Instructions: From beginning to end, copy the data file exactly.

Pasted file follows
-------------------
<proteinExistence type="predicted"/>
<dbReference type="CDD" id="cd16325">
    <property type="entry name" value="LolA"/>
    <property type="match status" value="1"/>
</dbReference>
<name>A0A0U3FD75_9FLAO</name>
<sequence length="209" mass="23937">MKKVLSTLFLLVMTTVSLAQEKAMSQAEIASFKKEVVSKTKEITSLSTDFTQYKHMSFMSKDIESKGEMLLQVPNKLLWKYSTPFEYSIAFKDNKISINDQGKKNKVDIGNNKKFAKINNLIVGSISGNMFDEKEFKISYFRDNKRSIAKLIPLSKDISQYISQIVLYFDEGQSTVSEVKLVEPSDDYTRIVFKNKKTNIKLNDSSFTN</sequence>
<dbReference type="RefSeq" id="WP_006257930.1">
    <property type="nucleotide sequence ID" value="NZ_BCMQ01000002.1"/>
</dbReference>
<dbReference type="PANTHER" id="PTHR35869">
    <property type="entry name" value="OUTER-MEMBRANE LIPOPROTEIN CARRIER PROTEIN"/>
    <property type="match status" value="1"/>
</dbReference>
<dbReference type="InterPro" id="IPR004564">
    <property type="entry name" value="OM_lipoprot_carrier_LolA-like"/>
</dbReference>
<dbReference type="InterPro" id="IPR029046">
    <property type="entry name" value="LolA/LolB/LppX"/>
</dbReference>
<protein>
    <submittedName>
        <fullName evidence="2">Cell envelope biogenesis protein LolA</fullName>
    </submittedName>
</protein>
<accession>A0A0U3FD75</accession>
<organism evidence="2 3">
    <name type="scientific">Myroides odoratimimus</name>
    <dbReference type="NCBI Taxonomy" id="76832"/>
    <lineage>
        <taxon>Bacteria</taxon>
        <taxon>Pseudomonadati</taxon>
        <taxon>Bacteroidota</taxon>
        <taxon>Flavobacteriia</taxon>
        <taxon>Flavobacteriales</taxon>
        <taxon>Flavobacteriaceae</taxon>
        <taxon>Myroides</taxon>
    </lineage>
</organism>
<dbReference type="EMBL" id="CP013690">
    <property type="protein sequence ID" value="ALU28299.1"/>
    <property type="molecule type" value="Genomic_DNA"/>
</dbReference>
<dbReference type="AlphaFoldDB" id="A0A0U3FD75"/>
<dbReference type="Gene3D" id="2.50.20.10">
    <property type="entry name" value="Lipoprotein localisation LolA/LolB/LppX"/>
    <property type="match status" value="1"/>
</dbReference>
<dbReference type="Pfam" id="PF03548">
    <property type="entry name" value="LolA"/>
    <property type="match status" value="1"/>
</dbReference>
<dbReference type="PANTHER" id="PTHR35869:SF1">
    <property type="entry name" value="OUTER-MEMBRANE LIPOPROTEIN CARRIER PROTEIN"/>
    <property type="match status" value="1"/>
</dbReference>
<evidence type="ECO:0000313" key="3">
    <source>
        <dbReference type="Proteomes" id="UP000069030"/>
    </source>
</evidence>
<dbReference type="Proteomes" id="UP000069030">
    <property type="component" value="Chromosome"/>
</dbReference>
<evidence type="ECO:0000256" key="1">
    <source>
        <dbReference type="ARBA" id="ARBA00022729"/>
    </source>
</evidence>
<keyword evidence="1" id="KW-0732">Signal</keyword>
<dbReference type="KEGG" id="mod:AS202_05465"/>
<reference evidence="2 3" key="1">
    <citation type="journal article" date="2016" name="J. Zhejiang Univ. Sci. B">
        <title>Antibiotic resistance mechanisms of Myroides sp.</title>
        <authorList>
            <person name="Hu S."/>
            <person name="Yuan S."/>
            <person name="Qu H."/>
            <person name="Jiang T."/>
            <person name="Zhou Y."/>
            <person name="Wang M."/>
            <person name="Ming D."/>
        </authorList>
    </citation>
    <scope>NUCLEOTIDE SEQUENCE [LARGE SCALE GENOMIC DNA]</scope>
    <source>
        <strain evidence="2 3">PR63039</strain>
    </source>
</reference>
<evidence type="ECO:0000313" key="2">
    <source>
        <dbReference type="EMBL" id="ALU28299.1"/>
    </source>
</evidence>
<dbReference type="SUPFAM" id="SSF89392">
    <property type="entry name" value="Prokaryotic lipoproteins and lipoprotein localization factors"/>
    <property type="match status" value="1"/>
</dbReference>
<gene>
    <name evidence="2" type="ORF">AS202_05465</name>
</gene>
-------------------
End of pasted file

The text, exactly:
<proteinExistence type="predicted"/>
<dbReference type="CDD" id="cd16325">
    <property type="entry name" value="LolA"/>
    <property type="match status" value="1"/>
</dbReference>
<name>A0A0U3FD75_9FLAO</name>
<sequence length="209" mass="23937">MKKVLSTLFLLVMTTVSLAQEKAMSQAEIASFKKEVVSKTKEITSLSTDFTQYKHMSFMSKDIESKGEMLLQVPNKLLWKYSTPFEYSIAFKDNKISINDQGKKNKVDIGNNKKFAKINNLIVGSISGNMFDEKEFKISYFRDNKRSIAKLIPLSKDISQYISQIVLYFDEGQSTVSEVKLVEPSDDYTRIVFKNKKTNIKLNDSSFTN</sequence>
<dbReference type="RefSeq" id="WP_006257930.1">
    <property type="nucleotide sequence ID" value="NZ_BCMQ01000002.1"/>
</dbReference>
<dbReference type="PANTHER" id="PTHR35869">
    <property type="entry name" value="OUTER-MEMBRANE LIPOPROTEIN CARRIER PROTEIN"/>
    <property type="match status" value="1"/>
</dbReference>
<dbReference type="InterPro" id="IPR004564">
    <property type="entry name" value="OM_lipoprot_carrier_LolA-like"/>
</dbReference>
<dbReference type="InterPro" id="IPR029046">
    <property type="entry name" value="LolA/LolB/LppX"/>
</dbReference>
<protein>
    <submittedName>
        <fullName evidence="2">Cell envelope biogenesis protein LolA</fullName>
    </submittedName>
</protein>
<accession>A0A0U3FD75</accession>
<organism evidence="2 3">
    <name type="scientific">Myroides odoratimimus</name>
    <dbReference type="NCBI Taxonomy" id="76832"/>
    <lineage>
        <taxon>Bacteria</taxon>
        <taxon>Pseudomonadati</taxon>
        <taxon>Bacteroidota</taxon>
        <taxon>Flavobacteriia</taxon>
        <taxon>Flavobacteriales</taxon>
        <taxon>Flavobacteriaceae</taxon>
        <taxon>Myroides</taxon>
    </lineage>
</organism>
<dbReference type="EMBL" id="CP013690">
    <property type="protein sequence ID" value="ALU28299.1"/>
    <property type="molecule type" value="Genomic_DNA"/>
</dbReference>
<dbReference type="AlphaFoldDB" id="A0A0U3FD75"/>
<dbReference type="Gene3D" id="2.50.20.10">
    <property type="entry name" value="Lipoprotein localisation LolA/LolB/LppX"/>
    <property type="match status" value="1"/>
</dbReference>
<dbReference type="Pfam" id="PF03548">
    <property type="entry name" value="LolA"/>
    <property type="match status" value="1"/>
</dbReference>
<dbReference type="PANTHER" id="PTHR35869:SF1">
    <property type="entry name" value="OUTER-MEMBRANE LIPOPROTEIN CARRIER PROTEIN"/>
    <property type="match status" value="1"/>
</dbReference>
<evidence type="ECO:0000313" key="3">
    <source>
        <dbReference type="Proteomes" id="UP000069030"/>
    </source>
</evidence>
<dbReference type="Proteomes" id="UP000069030">
    <property type="component" value="Chromosome"/>
</dbReference>
<evidence type="ECO:0000256" key="1">
    <source>
        <dbReference type="ARBA" id="ARBA00022729"/>
    </source>
</evidence>
<keyword evidence="1" id="KW-0732">Signal</keyword>
<dbReference type="KEGG" id="mod:AS202_05465"/>
<reference evidence="2 3" key="1">
    <citation type="journal article" date="2016" name="J. Zhejiang Univ. Sci. B">
        <title>Antibiotic resistance mechanisms of Myroides sp.</title>
        <authorList>
            <person name="Hu S."/>
            <person name="Yuan S."/>
            <person name="Qu H."/>
            <person name="Jiang T."/>
            <person name="Zhou Y."/>
            <person name="Wang M."/>
            <person name="Ming D."/>
        </authorList>
    </citation>
    <scope>NUCLEOTIDE SEQUENCE [LARGE SCALE GENOMIC DNA]</scope>
    <source>
        <strain evidence="2 3">PR63039</strain>
    </source>
</reference>
<evidence type="ECO:0000313" key="2">
    <source>
        <dbReference type="EMBL" id="ALU28299.1"/>
    </source>
</evidence>
<dbReference type="SUPFAM" id="SSF89392">
    <property type="entry name" value="Prokaryotic lipoproteins and lipoprotein localization factors"/>
    <property type="match status" value="1"/>
</dbReference>
<gene>
    <name evidence="2" type="ORF">AS202_05465</name>
</gene>